As the cost of electricity is set to double over the next ten years, an easy-to-use toolkit has been launched to give Scotland’s local authorities real-time information on how many millions they would save by phasing in energy efficient LED street lights. Across Scotland, there are nearly 900,000 street lights costing local authorities £41 million in annual electricity charges. The street lights also impact on the environment by releasing 199,091 tonnes of CO2 into the atmosphere each year. Developed by the Scottish Futures Trust (SFT) and supported by the Scottish Government through its Resource Efficient Scotland (RES) programme, the toolkit allows councils to input their current street lighting data which in turn calculates what the reduced electricity usage would be if they changed to new, energy-efficient LED lighting. The toolkit also calculates what level of investment is required by the council to replace its old lights with new LED fittings, and the payback period of the loan. With councils under constant pressure to make the best use of limited budgets, SFT is encouraging them to use the toolkit which has demonstrated in trials that the average council can save between 60-70% of their present electricity costs, whilst also benefitting the environment.
With over 7 million households lacking solid wall insulation, 6 million lacking cavity wall insulation and over 7 million having inadequate loft insulation, Neil Marshall, Chief Executive of the NIA is today calling on all party leaders to make energy efficiency retrofit of the nation’s housing stock a national infrastructure priority supported by additional funding from the Government Infrastructure budget and to pledge to provide support to 6 million low income households by 2025.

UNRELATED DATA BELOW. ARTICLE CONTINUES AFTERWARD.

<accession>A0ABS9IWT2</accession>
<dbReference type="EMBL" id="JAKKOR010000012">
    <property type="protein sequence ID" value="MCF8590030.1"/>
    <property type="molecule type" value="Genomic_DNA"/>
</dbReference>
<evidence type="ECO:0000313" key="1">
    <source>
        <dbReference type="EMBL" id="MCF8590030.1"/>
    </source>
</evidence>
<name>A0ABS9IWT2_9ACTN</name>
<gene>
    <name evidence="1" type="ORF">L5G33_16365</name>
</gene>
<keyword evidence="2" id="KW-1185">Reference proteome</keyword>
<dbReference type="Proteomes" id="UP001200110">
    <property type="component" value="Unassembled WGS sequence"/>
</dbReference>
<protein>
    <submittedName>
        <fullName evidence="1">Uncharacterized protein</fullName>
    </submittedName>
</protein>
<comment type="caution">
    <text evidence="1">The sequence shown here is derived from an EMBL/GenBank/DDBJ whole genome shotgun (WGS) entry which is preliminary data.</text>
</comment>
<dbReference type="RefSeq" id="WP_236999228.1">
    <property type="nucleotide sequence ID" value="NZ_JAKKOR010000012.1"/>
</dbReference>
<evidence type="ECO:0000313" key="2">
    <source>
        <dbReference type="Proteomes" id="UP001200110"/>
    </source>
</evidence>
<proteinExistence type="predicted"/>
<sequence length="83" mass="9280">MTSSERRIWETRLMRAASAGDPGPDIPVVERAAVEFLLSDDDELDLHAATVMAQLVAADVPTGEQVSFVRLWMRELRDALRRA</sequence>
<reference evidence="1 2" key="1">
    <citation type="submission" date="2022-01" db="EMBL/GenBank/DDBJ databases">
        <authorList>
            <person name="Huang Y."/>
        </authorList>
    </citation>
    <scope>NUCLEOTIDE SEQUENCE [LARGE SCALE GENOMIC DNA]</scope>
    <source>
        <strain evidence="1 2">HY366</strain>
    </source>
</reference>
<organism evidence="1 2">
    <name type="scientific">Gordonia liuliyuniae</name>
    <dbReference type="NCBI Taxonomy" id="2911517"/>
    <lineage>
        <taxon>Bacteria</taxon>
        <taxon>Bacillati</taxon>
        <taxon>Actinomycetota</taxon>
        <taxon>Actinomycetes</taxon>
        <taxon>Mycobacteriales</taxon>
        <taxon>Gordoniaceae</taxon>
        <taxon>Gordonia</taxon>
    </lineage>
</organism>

Friends of the Earth Scotland today launches a new film documenting some of the best examples of community owned and operated renewables from across Scotland. Friends of the Earth Scotland community power campaigner Anne Schiffer said “Community groups across Scotland are leading the way in moving from dirty fossil fuels to harnessing our vast renewable energy potential. This film shows how ordinary people have made this journey, celebrates local success stories and will hopefully inspire others to start their own project.” It has also launched a report: From remote island grids to urban solar co-ops
Meanwhile, Bibi van der Zee explores the growing community of energy groups to find out how they are changing the way we think about our energy system and our relationship with it.Carbon Co-op in Manchester,Green Prosperity in Hull and Repowering London are three examples of this community energy revolution.
Labour’s Caroline Flint has today declared “war on cold homes”, as she unveiled the opposition’s new strategy for improving the energy efficiency of five million homes over the next 10 years. Delivering her keynote speech to the Labour Party conference this morning, the Shadow Energy and Climate Change Secretary confirmed heavily trailed plans for a new five-point strategy designed to tackle fuel poverty and carbon emissions by saving energy in the home. The National Insulation Association said “believe that there is scope to go further, faster. Additional funding would enable the 6 million low income households to be treated more quickly and this could be forthcoming from the National Infrastructure Fund.”
The City of Edinburgh Council is embarking on an energy retrofit programme for its buildings. It will become the first Council in Scotland to sign up to the RE:FIT programme. This award-winning energy retrofit scheme has been designed to help public sector organisations achieve substantial financial savings, improve the energy performance of their buildings and reduce their carbon footprint.